Amid the Latin American Fintech boom, Camino Financial has expanded its operations by launching a third innovation hub in Bogota, Colombia. On a mission to embrace global mobility, this innovation hub aids the rapid adoption of technological innovations on an international scale. Camino Financial’s business strategy has since been aimed towards promoting growth, innovation and bridging the gap towards a more financially inclusive world.
Kenneth Salas is the co-founder and COO of Camino Financial, an AI-powered fintech platform pioneering affordable small business loans to Latinx small businesses, known for hiring top-tier tech talent across the US and Latin America, and overseeing a team of 100+ tech-driven professionals who create AI-powered lending models to scale capital across the US.
What has been the traditional company response to financial technology innovations nationally?
First and foremost, the financial sector is undergoing a profound transformation. Digital technologies are reshaping payments, lending, and wealth management – a process that the pandemic has only accelerated. Camino Financial has since adapted and created more innovative solutions in an effort to shift into a more diverse, competitive, efficient, and inclusive economy. For example, we have made it our priority to hire new talent to lead our engineering and credit departments. Adding these senior-level professionals have helped automate our credit decisioning by leveraging the power of data science and engineering.
We’ve established a company on the foundations of innovation and in doing so, we have leveraged technology and filled senior-level positions to accelerate a transformation within the underrepresented communities we serve.
How has this changed over the past few years?
Since the launch of Camino Financial in 2014, we began with our initial product of the micro-loan. Fast forward to 2021, we have added a new product loan to better service the underbanked community. We’ve added a loan product designed for Solopreneurs who need cash to start or grow their micro-business, Camino is among the first movers and the best-funded fintech lender to Solopreneurs.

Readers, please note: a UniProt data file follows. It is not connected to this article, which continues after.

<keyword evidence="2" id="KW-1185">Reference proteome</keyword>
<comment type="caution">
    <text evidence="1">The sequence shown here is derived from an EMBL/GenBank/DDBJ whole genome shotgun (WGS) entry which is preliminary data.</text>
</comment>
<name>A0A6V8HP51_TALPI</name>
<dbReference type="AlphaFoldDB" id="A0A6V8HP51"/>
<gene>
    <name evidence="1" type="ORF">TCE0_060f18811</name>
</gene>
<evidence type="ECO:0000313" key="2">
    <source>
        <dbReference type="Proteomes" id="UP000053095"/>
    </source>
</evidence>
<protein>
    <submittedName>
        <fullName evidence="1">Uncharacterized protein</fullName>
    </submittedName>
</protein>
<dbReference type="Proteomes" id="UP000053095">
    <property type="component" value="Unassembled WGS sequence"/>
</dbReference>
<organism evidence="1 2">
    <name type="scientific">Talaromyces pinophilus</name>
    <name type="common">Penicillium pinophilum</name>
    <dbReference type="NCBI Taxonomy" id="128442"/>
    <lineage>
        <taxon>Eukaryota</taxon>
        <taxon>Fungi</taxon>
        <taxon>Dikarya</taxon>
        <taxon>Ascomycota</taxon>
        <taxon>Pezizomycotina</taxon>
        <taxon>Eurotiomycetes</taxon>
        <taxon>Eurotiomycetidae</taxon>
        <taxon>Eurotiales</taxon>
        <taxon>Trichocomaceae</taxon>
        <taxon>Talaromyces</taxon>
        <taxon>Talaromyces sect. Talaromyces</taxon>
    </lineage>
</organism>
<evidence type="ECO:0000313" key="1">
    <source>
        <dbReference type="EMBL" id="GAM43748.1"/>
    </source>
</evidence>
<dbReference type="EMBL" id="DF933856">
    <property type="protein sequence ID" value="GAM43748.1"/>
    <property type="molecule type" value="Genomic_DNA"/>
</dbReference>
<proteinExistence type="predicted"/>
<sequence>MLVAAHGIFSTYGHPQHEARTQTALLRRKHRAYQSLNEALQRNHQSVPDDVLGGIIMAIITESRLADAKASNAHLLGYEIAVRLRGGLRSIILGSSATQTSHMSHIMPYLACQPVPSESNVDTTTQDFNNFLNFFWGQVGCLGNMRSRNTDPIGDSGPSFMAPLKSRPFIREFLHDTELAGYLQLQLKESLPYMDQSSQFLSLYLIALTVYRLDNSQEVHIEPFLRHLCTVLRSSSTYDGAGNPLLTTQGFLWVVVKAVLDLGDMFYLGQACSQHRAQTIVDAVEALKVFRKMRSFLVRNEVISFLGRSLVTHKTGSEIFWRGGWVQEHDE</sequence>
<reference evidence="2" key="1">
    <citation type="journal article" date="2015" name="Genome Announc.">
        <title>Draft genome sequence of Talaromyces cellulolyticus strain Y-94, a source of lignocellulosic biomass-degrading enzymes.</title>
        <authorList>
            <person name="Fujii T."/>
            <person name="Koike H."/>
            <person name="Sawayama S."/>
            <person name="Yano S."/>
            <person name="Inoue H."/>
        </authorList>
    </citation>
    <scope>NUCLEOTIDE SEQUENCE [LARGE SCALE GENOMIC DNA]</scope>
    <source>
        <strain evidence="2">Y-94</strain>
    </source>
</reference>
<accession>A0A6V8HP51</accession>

Additionally, our company started out in Los Angeles and then we opened our Mexico office back in 2019. Now, we’ve expanded operations across Latin America (LatAm) with the recent launch of our third innovation hub based in Bogota, Colombia. With a team of over 100 tech-driven associates, Camino aims to promote growth and innovation while building the ‘camino’ towards bridging the gap by leveraging technology to have a more financially inclusive world.
Is there anything that has created a culture of change inside the company?
We have turned the challenges presented in 2020 into opportunities for the future of Camino Financial. In 2021, we expanded our operations and launched our third innovation hub in Bogota, Colombia. The internal culture of the company has centred around retaining the best talent and creating innovation within our teams to propel our mission forward.
Innovative technology has also greatly impacted our People and Talent initiatives and recruitment processes. For example, earlier this year, we began onboarding talent across the U.S and LatAm with one goal in mind — attracting talent on a global scale. As the fintech industry undergoes rapid change, we commit to creating a culture that aligns with the shift taking place within the ecosystem.
What fintech ideas have been implemented?
At Camino Financial, we began anchoring on diversity and financial inclusion — fintech ideas that have and will become increasingly prominent in 2022. By accepting and promoting diversity within our data science teams, the field can rise beyond stereotypes presented in these algorithms. Due to this implementation, we have been able to conduct the largest data-set on the Latinx small business segment.
What benefits have these brought?
The main benefits of implementing financial inclusion as a service in our datasets has led us to build an AI model that creates equitable results for the most unrepresented cohorts. Having access to these underbanked and unbanked consumers has allowed us to reach and capitalise on markets that have been underserved to date. By prioritising diversity in our data sets and practitioners, this form of technology is beneficial as it relates to financial inclusion.
Do you see any other industry challenges on the horizon?
Fintech organisations face various challenges but one challenge that remains in the horizon is Big Data and AI. Implementing this technology to adapt to the digital era requires expertise and constant maintenance.
If you are already in the banking industry, it will not be easy to integrate the latest technologies into your existing system. Current systems have been in place for decades and Implementing this will require not only technical adjustments but will reshape your business infrastructure.
Can these challenges be aided by fintech?
These challenges can be aided by accepting and promoting diversity within data science teams, the field can rise beyond stereotypes presented in these algorithms. Truthfully, it’s important to start with a solid foundation. If a data set is missing information from particular populations, using that data to build an AI model may yield results that are inequitable to various groups. From the start, Fintechs must think about ways to improve their data set, design a model to account for data gaps, and – in light of any shortcomings – limit where or how they use this model.